In spite of the vital role of high altitude climatology in melting of snow and glaciers, retreat or advancement of glaciers, flash floods, erosion and sediment transport, etc., weather conditions are not much studied for the high altitude regions of Himalayas. In this study, a comprehensive meteorological analysis has been made for the Gangotri Meteorological Station (Bhagirathi Valley, Garhwal Himalayas) using data observed for four consecutive melt seasons (2000–2003) covering a period from May to October for each year. The collected meteorological data includes rainfall, temperature, wind speed and direction, relative humidity, sunshine hours and evaporation. The results and their distribution over the different melt seasons were compared with available meteorological records for Dokriani Meteorological Station (Dingad Valley, Garhwal Himalayas) and Pyramid Meteorological Station (Khumbu Valley, Nepal Himalayas). The magnitude and distribution of temperature were found to be similar for different Himalayan regions, while rainfall varied from region to region. The influence of the monsoon was meagre on the rainfall in these areas. July was recorded to be the warmest month for all the regions and, in general, August had the maximum rainfall. For all the stations, daytime up-valley wind speeds were 3 to 4 times stronger than the nighttime down-valley wind speeds. It was found that the Gangotri Glacier area experienced relatively low humidity and high evaporation rates as compared to other parts of the Himalayas. Such analysis reveals the broad meteorological characteristics of the high altitude areas of the Central Himalayan region.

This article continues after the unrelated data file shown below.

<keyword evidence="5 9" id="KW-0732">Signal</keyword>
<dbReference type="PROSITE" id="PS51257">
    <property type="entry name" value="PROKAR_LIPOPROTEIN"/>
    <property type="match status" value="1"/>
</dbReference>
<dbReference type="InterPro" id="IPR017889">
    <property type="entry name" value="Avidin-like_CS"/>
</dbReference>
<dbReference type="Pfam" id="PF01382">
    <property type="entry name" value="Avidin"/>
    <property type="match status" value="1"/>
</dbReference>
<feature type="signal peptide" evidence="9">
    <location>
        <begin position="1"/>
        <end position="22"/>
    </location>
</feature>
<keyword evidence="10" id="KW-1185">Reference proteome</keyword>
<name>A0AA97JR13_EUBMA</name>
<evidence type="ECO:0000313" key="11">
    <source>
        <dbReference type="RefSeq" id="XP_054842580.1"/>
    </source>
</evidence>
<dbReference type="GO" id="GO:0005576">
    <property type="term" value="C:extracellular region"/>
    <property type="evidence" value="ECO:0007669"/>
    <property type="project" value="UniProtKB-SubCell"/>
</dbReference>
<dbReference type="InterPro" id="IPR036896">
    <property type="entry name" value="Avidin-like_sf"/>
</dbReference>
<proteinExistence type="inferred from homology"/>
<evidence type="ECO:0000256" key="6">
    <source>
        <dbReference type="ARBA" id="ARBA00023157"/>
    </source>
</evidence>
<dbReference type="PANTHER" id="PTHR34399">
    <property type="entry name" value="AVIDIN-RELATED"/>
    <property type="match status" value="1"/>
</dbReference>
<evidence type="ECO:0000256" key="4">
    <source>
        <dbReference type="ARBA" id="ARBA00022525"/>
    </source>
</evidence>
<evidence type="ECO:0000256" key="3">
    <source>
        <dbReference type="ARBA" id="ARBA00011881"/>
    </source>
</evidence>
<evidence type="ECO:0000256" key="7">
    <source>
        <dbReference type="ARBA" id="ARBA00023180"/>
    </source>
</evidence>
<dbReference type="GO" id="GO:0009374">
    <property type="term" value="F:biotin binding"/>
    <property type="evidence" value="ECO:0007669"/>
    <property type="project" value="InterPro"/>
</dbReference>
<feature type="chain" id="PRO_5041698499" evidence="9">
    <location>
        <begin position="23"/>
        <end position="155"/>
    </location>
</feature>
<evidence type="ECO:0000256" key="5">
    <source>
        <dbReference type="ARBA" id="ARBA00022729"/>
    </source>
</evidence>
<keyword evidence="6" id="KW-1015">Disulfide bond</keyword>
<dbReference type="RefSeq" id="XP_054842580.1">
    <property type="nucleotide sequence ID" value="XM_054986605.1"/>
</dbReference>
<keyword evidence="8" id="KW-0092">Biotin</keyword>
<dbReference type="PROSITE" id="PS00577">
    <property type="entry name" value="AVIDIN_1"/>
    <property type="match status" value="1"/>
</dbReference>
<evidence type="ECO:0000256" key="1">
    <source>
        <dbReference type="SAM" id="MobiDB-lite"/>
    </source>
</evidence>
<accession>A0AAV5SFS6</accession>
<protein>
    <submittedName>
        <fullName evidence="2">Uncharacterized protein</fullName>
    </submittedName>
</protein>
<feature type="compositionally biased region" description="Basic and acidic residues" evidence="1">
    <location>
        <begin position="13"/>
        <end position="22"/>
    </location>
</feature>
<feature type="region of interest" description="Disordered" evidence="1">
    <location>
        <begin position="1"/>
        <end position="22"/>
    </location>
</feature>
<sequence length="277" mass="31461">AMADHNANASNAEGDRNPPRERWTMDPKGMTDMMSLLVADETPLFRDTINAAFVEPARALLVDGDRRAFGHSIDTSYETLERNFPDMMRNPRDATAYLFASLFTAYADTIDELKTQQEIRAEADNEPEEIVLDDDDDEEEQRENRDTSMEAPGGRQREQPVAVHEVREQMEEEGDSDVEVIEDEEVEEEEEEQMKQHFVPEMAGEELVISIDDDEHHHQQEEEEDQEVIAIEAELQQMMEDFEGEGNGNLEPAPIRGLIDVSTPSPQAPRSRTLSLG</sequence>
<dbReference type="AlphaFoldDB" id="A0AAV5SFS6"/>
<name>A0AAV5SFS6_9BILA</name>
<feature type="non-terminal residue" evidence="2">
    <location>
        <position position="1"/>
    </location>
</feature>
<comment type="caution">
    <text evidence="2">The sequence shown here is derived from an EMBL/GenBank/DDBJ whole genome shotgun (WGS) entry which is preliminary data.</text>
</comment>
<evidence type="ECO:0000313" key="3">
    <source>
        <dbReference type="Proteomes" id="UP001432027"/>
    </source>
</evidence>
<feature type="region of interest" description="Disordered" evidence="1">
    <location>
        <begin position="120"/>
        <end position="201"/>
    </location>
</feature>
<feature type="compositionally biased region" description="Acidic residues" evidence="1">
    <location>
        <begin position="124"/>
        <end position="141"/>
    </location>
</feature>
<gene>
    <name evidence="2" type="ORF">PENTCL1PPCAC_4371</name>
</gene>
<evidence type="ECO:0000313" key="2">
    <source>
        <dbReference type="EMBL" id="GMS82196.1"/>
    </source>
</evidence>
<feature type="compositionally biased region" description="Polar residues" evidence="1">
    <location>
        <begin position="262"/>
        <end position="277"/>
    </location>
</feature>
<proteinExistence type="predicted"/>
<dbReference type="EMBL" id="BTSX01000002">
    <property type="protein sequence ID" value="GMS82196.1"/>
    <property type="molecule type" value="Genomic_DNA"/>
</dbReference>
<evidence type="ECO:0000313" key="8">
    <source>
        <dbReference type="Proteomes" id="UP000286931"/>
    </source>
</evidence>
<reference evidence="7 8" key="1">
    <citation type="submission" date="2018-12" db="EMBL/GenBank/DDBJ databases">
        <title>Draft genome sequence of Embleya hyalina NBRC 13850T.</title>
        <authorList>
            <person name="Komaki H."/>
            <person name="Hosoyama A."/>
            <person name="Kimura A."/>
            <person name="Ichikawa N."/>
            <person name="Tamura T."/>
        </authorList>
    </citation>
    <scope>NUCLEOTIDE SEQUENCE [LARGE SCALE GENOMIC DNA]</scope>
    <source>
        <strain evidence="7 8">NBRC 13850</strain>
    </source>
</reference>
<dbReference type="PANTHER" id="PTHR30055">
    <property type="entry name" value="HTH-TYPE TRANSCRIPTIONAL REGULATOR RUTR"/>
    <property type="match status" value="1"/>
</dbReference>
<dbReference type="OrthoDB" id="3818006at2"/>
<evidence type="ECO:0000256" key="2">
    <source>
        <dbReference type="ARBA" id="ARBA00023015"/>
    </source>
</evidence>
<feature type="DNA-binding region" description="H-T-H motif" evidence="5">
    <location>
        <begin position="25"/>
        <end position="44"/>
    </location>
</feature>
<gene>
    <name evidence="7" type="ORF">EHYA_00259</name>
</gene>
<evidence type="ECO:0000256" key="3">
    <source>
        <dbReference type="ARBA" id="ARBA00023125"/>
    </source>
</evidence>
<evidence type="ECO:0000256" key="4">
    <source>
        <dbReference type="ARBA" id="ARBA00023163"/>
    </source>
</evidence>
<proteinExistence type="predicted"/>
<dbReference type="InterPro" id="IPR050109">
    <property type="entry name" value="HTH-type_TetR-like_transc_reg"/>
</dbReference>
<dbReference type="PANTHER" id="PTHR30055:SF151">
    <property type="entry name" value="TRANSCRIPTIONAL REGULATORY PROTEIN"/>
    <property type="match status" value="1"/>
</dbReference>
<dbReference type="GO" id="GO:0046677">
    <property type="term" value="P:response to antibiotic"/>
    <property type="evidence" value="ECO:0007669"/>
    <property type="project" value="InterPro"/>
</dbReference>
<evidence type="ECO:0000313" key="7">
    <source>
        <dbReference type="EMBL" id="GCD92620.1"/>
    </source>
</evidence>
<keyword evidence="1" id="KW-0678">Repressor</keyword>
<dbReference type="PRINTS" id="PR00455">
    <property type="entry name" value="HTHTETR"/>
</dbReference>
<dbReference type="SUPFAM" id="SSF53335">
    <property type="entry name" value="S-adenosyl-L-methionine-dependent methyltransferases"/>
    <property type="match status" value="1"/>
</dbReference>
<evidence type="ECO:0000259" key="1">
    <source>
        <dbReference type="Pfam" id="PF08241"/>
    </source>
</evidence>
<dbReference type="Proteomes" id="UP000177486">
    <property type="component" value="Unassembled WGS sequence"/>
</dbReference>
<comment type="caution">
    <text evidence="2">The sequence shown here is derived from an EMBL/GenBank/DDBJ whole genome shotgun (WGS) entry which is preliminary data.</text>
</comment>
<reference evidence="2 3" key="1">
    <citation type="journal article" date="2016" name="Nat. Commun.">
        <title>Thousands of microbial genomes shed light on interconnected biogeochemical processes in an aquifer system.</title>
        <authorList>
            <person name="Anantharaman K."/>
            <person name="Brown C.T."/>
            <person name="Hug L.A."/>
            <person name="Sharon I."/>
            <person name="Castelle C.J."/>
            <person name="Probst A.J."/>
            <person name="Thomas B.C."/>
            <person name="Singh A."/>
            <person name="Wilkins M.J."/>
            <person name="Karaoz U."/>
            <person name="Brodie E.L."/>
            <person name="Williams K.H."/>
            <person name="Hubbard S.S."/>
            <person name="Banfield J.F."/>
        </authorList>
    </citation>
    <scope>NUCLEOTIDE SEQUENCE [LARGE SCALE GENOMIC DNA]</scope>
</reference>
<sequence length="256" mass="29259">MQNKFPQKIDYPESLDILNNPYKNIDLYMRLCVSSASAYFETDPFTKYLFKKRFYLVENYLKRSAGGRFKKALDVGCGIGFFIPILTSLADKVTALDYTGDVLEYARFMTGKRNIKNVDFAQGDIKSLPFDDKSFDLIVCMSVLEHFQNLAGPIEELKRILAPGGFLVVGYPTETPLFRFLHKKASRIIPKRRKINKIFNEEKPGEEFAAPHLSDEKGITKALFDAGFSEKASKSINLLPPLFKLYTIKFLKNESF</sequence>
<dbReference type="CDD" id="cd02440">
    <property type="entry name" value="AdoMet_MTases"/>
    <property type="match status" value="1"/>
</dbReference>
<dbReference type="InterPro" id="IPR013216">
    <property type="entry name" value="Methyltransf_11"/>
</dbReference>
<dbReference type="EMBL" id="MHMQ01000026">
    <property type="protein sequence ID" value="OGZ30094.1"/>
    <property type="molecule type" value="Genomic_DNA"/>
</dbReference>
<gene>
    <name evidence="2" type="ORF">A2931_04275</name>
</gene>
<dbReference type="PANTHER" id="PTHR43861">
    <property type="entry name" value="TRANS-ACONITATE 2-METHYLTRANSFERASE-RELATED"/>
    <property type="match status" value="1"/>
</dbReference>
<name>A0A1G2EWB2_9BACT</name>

This content is only available as a PDF.